Written by Aaron Sorkin and Paul Radford
Directed by Thomas Sclamme
Original Air Date: 10th November, 1999
Up to this point on The West Wing, things have been going somewhat well for the administration. Sure, Bartlet had an emotional reaction to the death of his physician in ‘A Proportional Response’, but everyone got through to the other side of that situation with a smile and a new personal aide to the President with the debut of Charlie.
There has been some complex emotional dramas here and there, not least Leo’s separation and Bartlet and Zoey’s intense conversation last week, most of which was driven by an amazing performance from Sheen, but there is a feeling that things have been going too well and too slickly for everyone and with ‘The State Dinner’ both the characters and the show itself are hit with a reality check of sorts.
There is a brilliant confluence of incident here that indicates just how wonderfully this series can balance a lot of story, character and wit, not to mention tones. The series can move from funny and witty to more dramatic moments in a lovely and naturalistic manner, even in the context of a glossy network series from the late 90s, but here we get a real sense of the more harsher political realities that these characters must face.
We were plunged into a military story with ‘A Proportional Response’, here Sorkin and Radford’s teleplay goes to town with an episode that promises some pomp and ceremony, but which eventually plays into a realm of harsher political realities.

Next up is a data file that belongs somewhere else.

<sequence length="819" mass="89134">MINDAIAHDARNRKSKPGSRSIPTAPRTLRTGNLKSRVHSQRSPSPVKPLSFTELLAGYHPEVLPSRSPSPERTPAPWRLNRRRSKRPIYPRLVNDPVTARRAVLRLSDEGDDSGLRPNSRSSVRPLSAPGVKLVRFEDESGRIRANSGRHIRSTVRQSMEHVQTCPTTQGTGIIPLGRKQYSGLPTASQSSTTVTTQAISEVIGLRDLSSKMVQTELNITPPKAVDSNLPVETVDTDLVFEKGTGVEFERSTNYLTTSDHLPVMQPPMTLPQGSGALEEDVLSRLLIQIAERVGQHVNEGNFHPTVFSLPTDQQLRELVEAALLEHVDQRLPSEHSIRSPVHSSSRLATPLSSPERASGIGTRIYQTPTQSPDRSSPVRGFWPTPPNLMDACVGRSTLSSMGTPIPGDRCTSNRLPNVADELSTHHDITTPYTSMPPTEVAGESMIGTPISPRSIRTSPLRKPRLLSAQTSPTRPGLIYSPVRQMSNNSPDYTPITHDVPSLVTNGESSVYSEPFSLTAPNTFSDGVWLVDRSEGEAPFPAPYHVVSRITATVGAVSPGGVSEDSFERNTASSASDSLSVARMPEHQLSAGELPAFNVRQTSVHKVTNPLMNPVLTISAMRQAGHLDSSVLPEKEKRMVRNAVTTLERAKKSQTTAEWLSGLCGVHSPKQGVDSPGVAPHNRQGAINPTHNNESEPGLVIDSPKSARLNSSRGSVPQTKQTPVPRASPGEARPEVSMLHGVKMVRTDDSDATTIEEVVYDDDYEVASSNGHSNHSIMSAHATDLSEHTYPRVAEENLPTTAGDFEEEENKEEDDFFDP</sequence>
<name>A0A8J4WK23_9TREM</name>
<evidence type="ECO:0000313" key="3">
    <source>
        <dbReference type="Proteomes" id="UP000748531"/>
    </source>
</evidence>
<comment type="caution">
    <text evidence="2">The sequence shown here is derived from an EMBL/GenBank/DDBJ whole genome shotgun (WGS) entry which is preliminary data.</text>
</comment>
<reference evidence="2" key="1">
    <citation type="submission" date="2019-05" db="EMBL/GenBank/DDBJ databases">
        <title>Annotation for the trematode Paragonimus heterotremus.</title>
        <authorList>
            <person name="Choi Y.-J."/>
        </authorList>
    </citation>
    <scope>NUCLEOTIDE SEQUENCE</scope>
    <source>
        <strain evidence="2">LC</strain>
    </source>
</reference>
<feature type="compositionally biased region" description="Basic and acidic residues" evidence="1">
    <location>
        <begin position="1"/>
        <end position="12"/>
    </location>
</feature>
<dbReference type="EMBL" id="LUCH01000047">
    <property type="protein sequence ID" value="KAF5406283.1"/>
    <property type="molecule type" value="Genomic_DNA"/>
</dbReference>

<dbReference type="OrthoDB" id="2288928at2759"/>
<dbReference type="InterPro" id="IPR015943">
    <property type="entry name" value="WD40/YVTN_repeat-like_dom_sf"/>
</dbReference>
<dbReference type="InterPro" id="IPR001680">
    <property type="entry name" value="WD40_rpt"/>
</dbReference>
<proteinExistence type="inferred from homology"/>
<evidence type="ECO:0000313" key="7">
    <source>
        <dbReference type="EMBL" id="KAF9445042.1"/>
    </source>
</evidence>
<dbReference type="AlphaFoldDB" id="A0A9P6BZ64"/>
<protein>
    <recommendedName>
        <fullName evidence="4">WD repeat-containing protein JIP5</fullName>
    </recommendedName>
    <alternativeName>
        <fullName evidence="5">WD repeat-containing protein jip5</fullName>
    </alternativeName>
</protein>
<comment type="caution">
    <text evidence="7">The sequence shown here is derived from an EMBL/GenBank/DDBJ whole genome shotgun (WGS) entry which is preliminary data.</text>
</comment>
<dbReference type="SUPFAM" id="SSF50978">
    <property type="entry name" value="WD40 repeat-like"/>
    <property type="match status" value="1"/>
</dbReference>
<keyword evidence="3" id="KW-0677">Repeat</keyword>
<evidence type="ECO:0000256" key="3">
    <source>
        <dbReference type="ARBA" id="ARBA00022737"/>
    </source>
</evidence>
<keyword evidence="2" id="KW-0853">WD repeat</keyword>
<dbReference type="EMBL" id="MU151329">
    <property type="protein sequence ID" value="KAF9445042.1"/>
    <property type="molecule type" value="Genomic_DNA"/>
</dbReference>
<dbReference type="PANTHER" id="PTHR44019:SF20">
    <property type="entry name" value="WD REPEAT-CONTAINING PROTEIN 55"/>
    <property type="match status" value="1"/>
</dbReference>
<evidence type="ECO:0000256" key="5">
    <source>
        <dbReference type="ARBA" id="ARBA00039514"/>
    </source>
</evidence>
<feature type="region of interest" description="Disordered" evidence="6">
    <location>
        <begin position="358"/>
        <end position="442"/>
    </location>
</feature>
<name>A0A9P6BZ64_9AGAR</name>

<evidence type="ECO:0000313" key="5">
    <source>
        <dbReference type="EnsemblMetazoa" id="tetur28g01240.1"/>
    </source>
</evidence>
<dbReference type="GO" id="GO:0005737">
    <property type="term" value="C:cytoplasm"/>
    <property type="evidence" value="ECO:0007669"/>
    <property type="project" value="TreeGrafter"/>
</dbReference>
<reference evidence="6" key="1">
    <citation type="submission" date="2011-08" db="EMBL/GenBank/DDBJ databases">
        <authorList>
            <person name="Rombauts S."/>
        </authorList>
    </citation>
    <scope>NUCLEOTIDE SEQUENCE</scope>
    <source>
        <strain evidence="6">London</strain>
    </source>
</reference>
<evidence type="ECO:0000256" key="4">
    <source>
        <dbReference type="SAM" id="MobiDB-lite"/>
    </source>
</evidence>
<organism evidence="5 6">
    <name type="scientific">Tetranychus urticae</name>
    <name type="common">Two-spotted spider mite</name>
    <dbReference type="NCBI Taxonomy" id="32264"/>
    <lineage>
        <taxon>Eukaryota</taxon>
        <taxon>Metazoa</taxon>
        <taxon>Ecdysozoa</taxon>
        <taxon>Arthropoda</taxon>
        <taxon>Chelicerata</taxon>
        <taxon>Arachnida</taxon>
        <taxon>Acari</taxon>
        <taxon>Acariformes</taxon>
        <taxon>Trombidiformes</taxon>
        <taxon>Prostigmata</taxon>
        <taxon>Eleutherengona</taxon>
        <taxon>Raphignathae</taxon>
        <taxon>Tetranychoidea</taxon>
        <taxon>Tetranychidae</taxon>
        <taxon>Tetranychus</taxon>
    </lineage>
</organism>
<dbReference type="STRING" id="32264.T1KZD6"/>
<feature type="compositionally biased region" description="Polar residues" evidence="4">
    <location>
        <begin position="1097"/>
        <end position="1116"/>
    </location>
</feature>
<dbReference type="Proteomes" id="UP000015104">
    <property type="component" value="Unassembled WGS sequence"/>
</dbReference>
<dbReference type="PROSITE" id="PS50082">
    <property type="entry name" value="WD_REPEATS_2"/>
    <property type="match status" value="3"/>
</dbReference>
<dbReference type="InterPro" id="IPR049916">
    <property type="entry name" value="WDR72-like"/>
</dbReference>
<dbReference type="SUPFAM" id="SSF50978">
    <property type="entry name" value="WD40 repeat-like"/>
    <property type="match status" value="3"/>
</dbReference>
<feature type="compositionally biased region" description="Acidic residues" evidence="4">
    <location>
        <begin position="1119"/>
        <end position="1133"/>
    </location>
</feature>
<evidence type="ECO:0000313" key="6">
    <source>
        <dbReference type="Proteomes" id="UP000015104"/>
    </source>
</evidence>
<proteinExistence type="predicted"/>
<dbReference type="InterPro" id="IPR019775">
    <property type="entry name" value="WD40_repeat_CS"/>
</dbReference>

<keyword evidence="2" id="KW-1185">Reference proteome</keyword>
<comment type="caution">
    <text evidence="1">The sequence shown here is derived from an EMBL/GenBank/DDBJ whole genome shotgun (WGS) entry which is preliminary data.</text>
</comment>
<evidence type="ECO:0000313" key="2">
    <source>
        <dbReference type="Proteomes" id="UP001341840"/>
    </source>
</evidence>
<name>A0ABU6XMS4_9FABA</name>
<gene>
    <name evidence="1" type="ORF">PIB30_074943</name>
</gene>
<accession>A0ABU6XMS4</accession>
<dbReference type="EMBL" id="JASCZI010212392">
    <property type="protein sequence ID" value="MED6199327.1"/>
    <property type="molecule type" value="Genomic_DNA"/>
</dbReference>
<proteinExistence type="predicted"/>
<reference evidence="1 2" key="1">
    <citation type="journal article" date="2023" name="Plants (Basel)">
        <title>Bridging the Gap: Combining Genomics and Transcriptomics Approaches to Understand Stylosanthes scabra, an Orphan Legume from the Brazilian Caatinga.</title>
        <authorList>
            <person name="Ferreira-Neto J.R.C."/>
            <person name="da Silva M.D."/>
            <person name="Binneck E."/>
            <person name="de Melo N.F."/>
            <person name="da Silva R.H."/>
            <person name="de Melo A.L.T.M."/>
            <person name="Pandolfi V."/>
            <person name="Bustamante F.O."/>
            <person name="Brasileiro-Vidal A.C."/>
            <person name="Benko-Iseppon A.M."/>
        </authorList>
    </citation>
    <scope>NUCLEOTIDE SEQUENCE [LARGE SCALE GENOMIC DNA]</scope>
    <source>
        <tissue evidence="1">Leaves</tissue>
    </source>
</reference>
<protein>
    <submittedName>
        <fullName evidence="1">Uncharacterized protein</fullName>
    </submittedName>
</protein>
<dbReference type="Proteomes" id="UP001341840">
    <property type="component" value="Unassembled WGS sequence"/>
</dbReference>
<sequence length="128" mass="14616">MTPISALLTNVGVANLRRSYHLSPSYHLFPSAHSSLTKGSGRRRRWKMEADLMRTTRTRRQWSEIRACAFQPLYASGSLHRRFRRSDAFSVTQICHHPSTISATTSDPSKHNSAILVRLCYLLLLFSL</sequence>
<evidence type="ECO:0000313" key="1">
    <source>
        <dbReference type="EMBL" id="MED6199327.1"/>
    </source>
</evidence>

‘The State Dinner’ of the title, where the administration has invited the controversial president of Indonesia to visit, comes with all the overt trappings you might expect; the characters are in their best dresses and white tuxedos, but it’s coming on the heels of some horrific moments for many of them.
Let’s be honest, I don’t really care for the Sam/Laurie story. Lisa Edelstein is great, but you can’t help but feel like the rest of the characters and just roll your eyes at Sam trying to be a friend and even ‘save’ a female character who basically tells him repeatedly that she is fine and doesn’t need him saving her (or it feels like it’s repeated, honestly it’s the only plot line that always bores me during this stage of the series).
What is brilliant television is the build up of the hurricane in Georgia and Toby’s attempts at trying to free one of his friends, a political prisoner, by negotiating with one of the key members of the Indonesian government who basically tells him to get lost because of how Toby wrote the speech that he wrote for Bartlet that he feels embarrassed the Indonesian President simply because Toby and the administration could.
It’s a humbling moment in an episode full of them, and that doesn’t even cover the Mandy storyline and her attempts at trying to make moves during an FBI standoff with a Militant group that ends violently when she convinces everyone that negotiating is the best tactic, a decision that ends up leaving the lead FBI negotiator dead.
The best moment of the entire episode is its final scene. Surely given everything that has happened, the episode will grace us with a happier ending by having the hurricane not sweep away or destroy a carrier group that is stuck at sea with the hurricane bearing down on them?
In the end The West Wing reveals that it isn’t playing around this week and instead goes for a subtle but no less devastating moment where all Bartlet can do is talk to one of the crew members stuck in the middle of the hurricane in what might be his final moments alive.
We never see the end of the conversation, but you know what way it’s heading and even if we don’t see it, that fade to back as the executive producer credits appear arrive with a devastating charge.